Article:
German director Wim Wenders joined other friends and family mourning the late Italian movie director Michelangelo Antonioni at his funeral yesterday in his northern hometown of Ferrara.
Fans and film lovers filled the piazza outside the church where the funeral was held to honor the celebrated filmmaker, who died Monday at the age of 94. Antonioni, along with Federico Fellini, helped turn postwar Italian cinema toward a personal cinema exploring imagination. His films included such classics as L'Avventura, Blow-Up and Zabriskie Point. Antonioni will be buried next to his parents in the Certosa cemetery.
A new film on Mohandas Gandhi, which looks at the troubled relationship of the Indian pacifist icon with his son, drew tears from his relatives and has sparked renewed interest in the man's life.
Gandhi My Father, to be released worldwide today, delves into the painful relationship between Gandhi and his eldest son Harilal, whom he eventually disowned.
The film explores the strains within the family as Gandhi, emerging as a world leader, tries to reconcile his principles with the needs of his son, said Feroz Abbas Khan, the film's director.
"Gandhi reinvented this nation. When you become that big, there are relationships that don't work and wounds that take time to heal," Khan said.
The film details Gandhi's refusal to further his son's career or help him get a scholarship to study abroad because he believed he should treat all people equally.
"The core theme is a child's aspiration and how you reconcile this with a father's principles,'' said Khan, a former theater director making his first film.
Set against the backdrop of Gandhi's rise to prominence in South Africa, where he first established his principles of Satyagraha, or passive resistance, the film moves to India where he applied these principles in the struggle to win independence from British colonialists - earning him the name Mahatma, or Great Soul. It follows a rebellious Harilal converting to Islam, reconverting to Hinduism and finally his descent into alcoholism.
Khan chose little-known theater actor Darshan Jariwala to play Gandhi. To replicate Gandhi's thin frame he shed 20kg through a regimen of diet and yoga. Well-known Bollywood actor Akshaye Khanna plays Harilal.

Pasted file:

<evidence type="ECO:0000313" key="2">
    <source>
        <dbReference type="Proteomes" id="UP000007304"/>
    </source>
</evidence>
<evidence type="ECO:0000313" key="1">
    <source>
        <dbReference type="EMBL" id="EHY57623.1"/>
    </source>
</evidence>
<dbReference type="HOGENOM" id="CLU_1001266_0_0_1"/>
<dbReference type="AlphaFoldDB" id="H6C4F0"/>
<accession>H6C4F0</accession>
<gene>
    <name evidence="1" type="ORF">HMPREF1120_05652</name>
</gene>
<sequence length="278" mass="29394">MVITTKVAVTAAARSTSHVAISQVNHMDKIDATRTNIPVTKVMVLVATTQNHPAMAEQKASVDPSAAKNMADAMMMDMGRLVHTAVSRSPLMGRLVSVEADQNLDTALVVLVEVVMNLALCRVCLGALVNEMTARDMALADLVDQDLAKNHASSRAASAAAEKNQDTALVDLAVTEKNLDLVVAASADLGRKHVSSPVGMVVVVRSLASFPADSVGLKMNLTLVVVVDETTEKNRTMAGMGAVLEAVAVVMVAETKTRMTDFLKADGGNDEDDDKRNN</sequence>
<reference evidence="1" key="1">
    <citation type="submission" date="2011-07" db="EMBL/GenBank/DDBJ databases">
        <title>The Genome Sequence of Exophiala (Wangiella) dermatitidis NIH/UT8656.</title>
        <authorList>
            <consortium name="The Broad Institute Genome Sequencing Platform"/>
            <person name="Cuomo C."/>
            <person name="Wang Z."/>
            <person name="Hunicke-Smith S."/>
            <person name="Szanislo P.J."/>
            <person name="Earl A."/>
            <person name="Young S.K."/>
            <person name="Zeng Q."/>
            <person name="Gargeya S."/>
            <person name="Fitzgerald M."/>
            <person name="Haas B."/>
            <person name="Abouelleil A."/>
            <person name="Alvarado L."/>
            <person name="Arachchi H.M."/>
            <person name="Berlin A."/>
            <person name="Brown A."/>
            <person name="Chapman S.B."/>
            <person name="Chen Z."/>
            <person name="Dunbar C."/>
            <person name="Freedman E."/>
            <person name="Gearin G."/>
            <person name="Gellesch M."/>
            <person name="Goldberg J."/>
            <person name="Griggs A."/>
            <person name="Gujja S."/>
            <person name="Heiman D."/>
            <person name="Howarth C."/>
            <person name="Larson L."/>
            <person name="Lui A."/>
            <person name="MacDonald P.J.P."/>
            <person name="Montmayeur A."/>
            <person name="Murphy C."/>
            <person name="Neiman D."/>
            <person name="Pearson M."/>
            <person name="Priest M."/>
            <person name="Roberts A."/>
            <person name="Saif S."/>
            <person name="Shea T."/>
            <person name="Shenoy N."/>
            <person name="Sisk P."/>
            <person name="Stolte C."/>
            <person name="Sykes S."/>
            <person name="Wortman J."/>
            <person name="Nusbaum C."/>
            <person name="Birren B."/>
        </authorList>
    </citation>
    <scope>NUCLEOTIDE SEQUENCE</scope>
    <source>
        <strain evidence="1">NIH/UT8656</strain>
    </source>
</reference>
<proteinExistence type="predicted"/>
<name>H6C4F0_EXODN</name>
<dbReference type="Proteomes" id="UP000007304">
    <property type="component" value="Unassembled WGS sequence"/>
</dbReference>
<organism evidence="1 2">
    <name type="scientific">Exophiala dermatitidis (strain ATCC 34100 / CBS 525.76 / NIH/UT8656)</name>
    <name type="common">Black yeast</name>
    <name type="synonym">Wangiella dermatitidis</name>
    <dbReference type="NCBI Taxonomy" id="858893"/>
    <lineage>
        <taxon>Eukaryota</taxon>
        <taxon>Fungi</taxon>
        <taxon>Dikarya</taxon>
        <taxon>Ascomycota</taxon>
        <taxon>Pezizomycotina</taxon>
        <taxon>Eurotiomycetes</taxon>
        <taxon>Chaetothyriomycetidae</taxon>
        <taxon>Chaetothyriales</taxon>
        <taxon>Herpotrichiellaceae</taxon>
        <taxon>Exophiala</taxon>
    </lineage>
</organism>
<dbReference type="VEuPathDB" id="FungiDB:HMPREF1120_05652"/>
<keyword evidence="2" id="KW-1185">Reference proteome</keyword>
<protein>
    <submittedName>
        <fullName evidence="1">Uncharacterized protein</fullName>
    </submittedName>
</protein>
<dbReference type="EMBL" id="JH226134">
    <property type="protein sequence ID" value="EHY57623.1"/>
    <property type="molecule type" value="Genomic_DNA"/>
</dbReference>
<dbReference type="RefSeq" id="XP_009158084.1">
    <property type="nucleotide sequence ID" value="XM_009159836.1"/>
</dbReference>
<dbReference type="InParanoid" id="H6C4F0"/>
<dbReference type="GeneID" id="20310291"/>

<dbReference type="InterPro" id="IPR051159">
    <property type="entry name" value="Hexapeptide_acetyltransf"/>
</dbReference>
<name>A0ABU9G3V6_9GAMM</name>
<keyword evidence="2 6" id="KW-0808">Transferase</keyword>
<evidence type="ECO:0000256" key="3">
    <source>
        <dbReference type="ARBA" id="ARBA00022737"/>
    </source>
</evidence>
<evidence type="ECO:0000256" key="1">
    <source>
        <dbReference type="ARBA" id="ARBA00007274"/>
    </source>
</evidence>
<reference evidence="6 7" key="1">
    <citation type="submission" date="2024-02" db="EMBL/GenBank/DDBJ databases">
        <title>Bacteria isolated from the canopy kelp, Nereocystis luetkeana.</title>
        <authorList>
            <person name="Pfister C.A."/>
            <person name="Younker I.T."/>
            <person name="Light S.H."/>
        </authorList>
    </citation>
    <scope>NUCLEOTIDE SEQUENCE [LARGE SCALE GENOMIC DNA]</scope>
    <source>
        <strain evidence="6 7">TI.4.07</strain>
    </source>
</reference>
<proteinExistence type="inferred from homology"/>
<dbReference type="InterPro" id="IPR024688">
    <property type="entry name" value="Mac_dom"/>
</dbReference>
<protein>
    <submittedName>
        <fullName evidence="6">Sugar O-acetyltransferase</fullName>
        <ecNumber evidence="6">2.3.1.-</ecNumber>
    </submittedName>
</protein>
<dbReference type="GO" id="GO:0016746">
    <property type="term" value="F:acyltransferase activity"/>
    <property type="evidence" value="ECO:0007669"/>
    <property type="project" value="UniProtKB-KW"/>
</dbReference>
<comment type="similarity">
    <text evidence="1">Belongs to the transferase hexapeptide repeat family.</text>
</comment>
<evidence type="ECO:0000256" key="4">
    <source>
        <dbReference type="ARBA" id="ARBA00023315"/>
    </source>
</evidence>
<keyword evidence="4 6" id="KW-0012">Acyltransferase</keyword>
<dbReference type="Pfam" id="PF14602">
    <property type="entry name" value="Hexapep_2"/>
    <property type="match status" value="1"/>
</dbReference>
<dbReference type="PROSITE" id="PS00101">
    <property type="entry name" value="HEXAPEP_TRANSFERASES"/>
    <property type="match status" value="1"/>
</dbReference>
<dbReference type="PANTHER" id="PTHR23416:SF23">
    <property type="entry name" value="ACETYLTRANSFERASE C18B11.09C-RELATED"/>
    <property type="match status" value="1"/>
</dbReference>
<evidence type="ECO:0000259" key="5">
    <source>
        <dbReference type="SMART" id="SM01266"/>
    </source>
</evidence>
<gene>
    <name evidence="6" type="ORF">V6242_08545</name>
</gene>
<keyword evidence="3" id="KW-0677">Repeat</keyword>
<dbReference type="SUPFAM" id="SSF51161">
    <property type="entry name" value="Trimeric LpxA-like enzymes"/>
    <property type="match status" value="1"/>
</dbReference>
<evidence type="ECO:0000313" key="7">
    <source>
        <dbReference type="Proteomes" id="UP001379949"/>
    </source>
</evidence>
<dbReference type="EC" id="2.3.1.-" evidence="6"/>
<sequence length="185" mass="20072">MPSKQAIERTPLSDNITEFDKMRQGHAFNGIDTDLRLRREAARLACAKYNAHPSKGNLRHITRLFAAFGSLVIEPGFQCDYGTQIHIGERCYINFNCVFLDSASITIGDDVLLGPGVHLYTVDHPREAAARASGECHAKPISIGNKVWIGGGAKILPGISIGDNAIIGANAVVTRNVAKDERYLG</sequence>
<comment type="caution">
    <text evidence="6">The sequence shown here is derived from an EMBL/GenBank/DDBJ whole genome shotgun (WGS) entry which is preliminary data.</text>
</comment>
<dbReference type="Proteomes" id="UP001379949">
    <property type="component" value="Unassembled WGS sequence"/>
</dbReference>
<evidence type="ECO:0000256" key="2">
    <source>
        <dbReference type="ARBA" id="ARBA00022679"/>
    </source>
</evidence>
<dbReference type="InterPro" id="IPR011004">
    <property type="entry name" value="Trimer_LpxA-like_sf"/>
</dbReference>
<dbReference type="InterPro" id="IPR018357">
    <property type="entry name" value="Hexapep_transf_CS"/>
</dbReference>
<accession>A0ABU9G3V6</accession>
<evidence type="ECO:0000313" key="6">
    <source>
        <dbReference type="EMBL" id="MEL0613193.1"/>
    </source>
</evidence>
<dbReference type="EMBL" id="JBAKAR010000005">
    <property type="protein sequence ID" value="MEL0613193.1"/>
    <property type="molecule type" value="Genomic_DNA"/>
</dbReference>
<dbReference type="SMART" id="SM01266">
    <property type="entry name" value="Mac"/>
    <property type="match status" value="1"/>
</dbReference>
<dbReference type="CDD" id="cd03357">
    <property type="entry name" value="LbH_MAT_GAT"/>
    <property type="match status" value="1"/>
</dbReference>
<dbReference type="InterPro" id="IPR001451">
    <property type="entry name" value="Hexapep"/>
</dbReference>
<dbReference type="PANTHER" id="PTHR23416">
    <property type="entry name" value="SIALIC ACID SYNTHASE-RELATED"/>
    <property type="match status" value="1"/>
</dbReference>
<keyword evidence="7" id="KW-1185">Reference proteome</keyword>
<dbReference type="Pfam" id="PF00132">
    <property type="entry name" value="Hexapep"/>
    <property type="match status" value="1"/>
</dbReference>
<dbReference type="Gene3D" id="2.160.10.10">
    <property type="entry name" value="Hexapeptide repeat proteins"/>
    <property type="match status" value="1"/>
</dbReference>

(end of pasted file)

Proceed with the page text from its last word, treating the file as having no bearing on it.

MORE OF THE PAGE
The film has been hailed by his descendants as a rare movie that humanizes Gandhi.
Con Air director Simon West has started shooting a movie about the World War II-era massacre of thousands of Chinese by Japanese troops, the third feature film to coincide with the event's 70th anniversary, a publicist said yesterday.
The US$53 million US-Chinese co-production tentatively called Purple Mountain kicked off shooting Wednesday, with filming mainly taking place on sets in Nanjing at the site of the killings, publicist Wang Chen said.
Chen declined to reveal the cast. He said shooting is scheduled to finish late this year or early next year.
Historians generally agree the Japanese army slaughtered at least 150,000 civilians and raped tens of thousands of women in the rampage in Nanjing in 1937. The event became known as The Rape of Nanking, using the name by which the city was then known in the West.
Other than Purple Mountain, two other movies about the massacre have surfaced this year. Hong Kong director Yim Ho (嚴浩) is planning the US$35 million Nanking Xmas 1937. Up-and-coming Chinese director Lu Chuan plans to shoot the US$10.6 million Nanking! Nanking! Both Yim's and West's movies revolve around civilian foreign expatriates who shielded Nanjing locals from Japanese brutality. The plot of Lu's movie hasn't been announced.